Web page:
Thursday, February 13, 2020

Tellurium-doped Black Silicon PD Shows 1e-3 A/cm2 Dark Current and Extended Sensitivity up to 1600nm

OSA Oprics Express paper "Highly responsive tellurium-hyperdoped black silicon photodiode with single-crystalline and uniform surface microstructure" by Zixi Jia, Qiang Wu, Xiaorong Jin, Song Huang, Jinze Li, Ming Yang, Hui Huang, Jianghong Yao, and Jingjun Xu from Nankai University, Tianjin Institute of Power Sources, and Kunming Institute of Physics, China proposes an improvement over the previous Black Si devices:

"Femtosecond laser hyperdoped silicon, also known as the black silicon (BS), has a large number of defects and damages, which results in unstable and undesirable optical and electronic properties in photonics platform and optoelectronic integrated circuits (OEICs). We propose a novel method that elevates the substrate temperature during the femtosecond laser irradiation and fabricates tellurium (Te) hyperdoped BS photodiodes with high responsivity and low dark current. At 700 K, uniform microstructures with single crystalline were formed in the hyperdoped layer. The velocity of cooling and resolidification is considered as an important role in the formation of a high-quality crystal after irradiation by the femtosecond laser. Because of the high crystallinity and the Te hyperdoping, a photodiode made from BS processed at 700 K has a maximum responsivity of 120.6 A/W at 1120 nm, which is far beyond the previously reported Te-doped silicon photodetectors. In particular, the responsivity of the BS photodiode at 1300 nm and 1550 nm is 43.9 mA/W and 56.8 mA/W with low noise, respectively, which is valuable for optical communication and interconnection. Our result proves that hyperdoping at a high substrate temperature has great potential for femtosecond-laser-induced semiconductor modification, especially for the fabrication of photodetectors in the silicon-based photonic integration circuits."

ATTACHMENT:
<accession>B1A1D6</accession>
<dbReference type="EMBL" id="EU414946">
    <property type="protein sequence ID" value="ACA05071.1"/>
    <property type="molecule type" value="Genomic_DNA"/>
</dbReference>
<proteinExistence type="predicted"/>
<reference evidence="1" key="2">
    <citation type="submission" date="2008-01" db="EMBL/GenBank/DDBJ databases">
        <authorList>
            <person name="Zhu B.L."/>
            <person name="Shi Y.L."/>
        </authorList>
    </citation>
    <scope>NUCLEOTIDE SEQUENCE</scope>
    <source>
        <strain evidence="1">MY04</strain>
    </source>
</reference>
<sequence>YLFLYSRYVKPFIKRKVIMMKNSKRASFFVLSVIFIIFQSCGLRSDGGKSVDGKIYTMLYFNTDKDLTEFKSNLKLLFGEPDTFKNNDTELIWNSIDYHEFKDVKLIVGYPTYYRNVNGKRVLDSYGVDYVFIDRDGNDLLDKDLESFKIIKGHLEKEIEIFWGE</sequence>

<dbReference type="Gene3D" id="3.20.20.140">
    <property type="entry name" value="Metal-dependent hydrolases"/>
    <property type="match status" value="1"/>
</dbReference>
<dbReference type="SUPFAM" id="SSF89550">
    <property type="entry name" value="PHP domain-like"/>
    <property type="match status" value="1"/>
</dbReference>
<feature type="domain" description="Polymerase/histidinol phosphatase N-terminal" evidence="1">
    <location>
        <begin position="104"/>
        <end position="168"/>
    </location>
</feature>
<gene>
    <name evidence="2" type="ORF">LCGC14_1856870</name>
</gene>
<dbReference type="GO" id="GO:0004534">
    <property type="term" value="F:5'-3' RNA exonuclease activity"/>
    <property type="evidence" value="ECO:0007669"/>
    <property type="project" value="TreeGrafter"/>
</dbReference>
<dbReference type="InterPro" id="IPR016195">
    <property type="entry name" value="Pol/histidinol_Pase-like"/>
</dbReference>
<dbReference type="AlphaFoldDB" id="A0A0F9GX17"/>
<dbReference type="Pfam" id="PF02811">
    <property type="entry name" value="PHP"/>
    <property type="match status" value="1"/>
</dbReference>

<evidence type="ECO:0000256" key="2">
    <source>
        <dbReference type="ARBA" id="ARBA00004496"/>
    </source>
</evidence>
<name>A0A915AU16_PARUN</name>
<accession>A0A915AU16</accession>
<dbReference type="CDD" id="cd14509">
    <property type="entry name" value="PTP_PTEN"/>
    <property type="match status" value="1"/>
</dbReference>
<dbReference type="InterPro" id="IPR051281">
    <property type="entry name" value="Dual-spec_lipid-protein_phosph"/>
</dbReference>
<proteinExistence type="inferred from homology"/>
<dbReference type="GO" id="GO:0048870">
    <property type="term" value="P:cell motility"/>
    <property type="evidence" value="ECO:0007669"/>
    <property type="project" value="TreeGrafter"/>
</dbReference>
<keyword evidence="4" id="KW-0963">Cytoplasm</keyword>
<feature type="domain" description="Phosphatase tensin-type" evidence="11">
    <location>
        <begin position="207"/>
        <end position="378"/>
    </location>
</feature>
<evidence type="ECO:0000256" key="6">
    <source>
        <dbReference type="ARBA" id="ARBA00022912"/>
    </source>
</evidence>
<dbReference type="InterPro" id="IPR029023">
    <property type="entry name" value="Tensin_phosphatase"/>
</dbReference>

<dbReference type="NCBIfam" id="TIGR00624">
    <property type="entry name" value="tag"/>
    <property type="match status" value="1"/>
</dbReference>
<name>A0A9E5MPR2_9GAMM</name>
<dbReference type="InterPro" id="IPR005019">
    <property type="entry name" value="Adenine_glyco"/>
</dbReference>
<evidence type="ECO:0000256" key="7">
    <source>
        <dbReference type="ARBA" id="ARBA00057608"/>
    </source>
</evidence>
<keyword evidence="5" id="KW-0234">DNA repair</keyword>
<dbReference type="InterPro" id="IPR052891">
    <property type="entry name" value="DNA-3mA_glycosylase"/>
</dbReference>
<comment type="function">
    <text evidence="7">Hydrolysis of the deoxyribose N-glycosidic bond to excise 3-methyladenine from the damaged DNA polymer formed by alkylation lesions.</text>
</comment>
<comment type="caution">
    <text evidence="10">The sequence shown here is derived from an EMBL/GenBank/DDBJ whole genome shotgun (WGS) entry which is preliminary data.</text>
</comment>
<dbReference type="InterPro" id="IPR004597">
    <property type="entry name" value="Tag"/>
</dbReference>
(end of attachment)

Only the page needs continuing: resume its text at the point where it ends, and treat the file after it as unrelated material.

1. Can someone explain to me what the process behind the high responsivity in the near infrared is? My calculation says it is 13 300 % quantum efficiency (133 electrons/photon) at 1120 nm. Have they made an avalanche photo diode with 2 V bias?

  2. In my point of view we are talking here more of a photoconductor than a photodiode, or both of them in parallel. The reverse dark characteristic is not much different from the forward. The curves log-shaped curve in a log/lin chart look much like a linear = resistive response.

  3. Certainly a true pn diode cannot have gain, except in the case of avalanche gain. This structure appears to be Te dopes silicon on n-type silicon substrate, which would possibly be a n++/n- structure, which is not a pn diode. So this device more closely represents a Schottky photodiode, which also cannot have gain. Most likely, there is trap filling that lowers the Schottky barrier height, causing a change in the leakage current, which looks like gain, but is pretty useless for most applications.


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